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Arts & Culture

Questions for Franco Mondini-Ruiz: An interview by artist Gary Sweeney

Photo: Courtesy Gary Sweeney, License: N/A

Courtesy Gary Sweeney

Everyone’s a critic at Franco’s: The artist, Gary Sweeney and some painting-trampling goats at Mondini-Ruiz’ West Side home

How did you spend your year in Rome: Was it more Roman Holiday or Fellini’s Satyricon?
It was more Caddyshack! Most of the Rome Prize fellows in the different fields were very fancy and serious, from Ivy League schools. At first they looked at me as if I was Rodney Dangerfield. Eventually my studio became La Dolce Vita, where some lives were saved, and some ruined.

Name three things you can’t live without.
Oxygen, water and food. The rest is gravy.

Tell me about your spectacular living compound
San Antonio is becoming uglier and less inspiring every day … Where’s the Swiss skyride? Has anyone ever heard of planting lots of trees and dramatic modern architecture? What are those hideous kiosks that look like fallen air conditioning vents doing in front of the San Fernando Cathedral? Where is the happy, gurgling, romantic, unpretentious fountain that used to be there? And why are all the fountains turned off except for the ones on the River Walk for tourists? Why can’t the richest man in San Antonio make a fabulous Tex-Mexican-German Mercado showpiece grocery store with cultural heritage, foodie fun, a mini-Fiesta downtown and the envy of lesser cities, just for the hell of it?

I stay home on my two properties and spend every free penny and minute on beauty and wonder and a sanctuary for San Antonio visual traditions and birds and goats and jobs! It also helps sell paintings to the often high-end cultural tourists that seek my oasis out and visit.

Some artists claim to do their best work in an altered state. Does that apply to you?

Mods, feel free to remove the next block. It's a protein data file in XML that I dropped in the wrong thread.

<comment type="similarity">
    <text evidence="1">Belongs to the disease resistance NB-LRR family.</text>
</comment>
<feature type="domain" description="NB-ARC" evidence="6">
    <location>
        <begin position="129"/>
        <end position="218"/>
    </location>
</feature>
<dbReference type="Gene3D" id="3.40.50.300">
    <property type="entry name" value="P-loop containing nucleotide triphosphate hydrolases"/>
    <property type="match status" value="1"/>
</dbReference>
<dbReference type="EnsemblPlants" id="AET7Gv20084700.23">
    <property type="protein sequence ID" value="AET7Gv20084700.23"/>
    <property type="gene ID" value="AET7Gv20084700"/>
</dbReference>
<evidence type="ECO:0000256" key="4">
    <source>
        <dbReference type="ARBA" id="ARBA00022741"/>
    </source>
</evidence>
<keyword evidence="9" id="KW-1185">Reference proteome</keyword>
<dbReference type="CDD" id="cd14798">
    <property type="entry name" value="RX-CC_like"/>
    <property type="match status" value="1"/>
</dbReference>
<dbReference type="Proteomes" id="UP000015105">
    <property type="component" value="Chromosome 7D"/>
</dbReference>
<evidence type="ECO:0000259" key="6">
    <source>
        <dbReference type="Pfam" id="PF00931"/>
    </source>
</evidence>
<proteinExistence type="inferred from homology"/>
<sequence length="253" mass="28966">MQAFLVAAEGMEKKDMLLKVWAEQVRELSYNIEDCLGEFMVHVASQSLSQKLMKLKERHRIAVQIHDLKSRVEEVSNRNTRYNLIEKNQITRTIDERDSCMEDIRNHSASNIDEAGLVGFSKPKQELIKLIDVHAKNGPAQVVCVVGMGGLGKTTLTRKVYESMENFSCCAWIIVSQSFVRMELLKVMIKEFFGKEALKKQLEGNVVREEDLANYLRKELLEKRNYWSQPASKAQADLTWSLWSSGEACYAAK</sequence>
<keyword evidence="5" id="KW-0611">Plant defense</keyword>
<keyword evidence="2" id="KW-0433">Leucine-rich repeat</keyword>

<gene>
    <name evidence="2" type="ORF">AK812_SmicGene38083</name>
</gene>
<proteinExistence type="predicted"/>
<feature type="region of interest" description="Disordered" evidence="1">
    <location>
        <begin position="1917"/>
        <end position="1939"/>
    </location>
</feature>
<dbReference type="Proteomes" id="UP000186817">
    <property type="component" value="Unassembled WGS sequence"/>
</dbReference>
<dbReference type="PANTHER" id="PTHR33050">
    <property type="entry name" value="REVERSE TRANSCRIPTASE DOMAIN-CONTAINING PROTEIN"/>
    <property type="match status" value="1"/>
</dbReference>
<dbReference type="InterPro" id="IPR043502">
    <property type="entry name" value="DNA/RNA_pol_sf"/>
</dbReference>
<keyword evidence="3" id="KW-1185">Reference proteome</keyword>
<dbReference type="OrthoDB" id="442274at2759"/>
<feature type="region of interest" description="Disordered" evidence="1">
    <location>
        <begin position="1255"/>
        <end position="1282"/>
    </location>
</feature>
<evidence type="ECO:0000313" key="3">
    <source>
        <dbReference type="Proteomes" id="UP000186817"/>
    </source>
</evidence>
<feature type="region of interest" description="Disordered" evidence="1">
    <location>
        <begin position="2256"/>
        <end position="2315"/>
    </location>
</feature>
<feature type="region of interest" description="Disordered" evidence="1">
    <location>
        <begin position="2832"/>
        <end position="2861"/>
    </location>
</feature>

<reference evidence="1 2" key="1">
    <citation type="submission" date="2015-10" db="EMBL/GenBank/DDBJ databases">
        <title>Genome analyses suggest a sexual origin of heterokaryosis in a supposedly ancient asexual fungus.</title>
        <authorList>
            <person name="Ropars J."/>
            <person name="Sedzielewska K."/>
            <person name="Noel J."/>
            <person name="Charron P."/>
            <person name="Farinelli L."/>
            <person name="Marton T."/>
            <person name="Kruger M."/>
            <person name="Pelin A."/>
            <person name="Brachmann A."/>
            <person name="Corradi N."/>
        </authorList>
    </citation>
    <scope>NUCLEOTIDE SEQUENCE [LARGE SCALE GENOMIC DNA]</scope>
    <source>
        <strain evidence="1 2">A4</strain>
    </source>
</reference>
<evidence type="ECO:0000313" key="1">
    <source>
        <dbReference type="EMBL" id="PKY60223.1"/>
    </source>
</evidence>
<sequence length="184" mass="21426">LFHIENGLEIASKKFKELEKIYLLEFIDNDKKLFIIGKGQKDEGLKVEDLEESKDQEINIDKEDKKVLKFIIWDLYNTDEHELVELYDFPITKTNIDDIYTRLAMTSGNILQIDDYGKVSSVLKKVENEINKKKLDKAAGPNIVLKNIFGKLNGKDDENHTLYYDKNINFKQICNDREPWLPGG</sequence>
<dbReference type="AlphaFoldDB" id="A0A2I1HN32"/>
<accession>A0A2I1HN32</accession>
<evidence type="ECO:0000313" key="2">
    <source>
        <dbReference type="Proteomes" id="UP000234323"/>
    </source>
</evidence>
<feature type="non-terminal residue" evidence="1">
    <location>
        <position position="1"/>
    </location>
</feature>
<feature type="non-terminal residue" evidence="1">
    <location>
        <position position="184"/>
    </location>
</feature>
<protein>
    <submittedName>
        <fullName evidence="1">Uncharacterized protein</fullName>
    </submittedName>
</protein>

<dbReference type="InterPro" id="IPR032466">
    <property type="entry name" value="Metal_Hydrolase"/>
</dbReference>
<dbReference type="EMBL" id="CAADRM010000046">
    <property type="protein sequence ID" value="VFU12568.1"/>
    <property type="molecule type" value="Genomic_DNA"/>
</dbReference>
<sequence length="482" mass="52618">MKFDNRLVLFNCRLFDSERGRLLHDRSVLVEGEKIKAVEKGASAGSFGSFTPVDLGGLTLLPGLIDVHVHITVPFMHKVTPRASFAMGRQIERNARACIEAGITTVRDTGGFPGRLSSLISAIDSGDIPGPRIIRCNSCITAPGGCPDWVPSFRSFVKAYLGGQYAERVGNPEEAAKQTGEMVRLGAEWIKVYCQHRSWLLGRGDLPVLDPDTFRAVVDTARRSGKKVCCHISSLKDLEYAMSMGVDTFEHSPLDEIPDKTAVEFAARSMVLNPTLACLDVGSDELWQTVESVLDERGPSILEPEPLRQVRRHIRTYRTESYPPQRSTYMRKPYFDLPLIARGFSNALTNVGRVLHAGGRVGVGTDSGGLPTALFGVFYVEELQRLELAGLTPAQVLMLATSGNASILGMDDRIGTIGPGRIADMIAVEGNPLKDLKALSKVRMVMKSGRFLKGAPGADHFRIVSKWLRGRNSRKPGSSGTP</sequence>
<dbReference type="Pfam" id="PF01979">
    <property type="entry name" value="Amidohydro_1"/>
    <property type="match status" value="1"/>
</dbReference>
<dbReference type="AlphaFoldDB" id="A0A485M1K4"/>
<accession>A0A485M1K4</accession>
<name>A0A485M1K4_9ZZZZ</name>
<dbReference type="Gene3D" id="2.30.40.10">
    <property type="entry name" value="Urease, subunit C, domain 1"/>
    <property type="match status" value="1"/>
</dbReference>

I find I’m not critical enough and my technique suffers when I work with relaxants. Stimulants often lead to some good work at prolific levels. In my youth, I found that being in love with someone who doesn’t love me back, while listening to Maria Callas, resulted in some very good work, but it was too high a price to pay.

In spite of your fame and success, you’ve managed to keep your artwork surprisingly affordable. Is it more important to you to make it accessible to your fans?
Yes! I need mass love and approval. I also don’t want to make baubles for the elite, even though they are a share of my market, and often extraordinary people. I know what it feels like to have your nose pressed against the glass of the fancy shop where you’re not welcomed, and I hope that I never deny anyone one of my confections because of the price!

You always seem so sunny and cheerful. Is there a dark, mean Franco lurking beneath the surface?
Sunny and cheerful? You must only see me early in the evening on the rare occasion that I socialize.

Where did you get your sense of style?
My sense of style was passed down to me by my older, stylish, opinionated gay mentors, now mostly dead. It seems many young people don’t think they need mentors. I guess it’s because everything you need to know now is at your fingertips on the internet.

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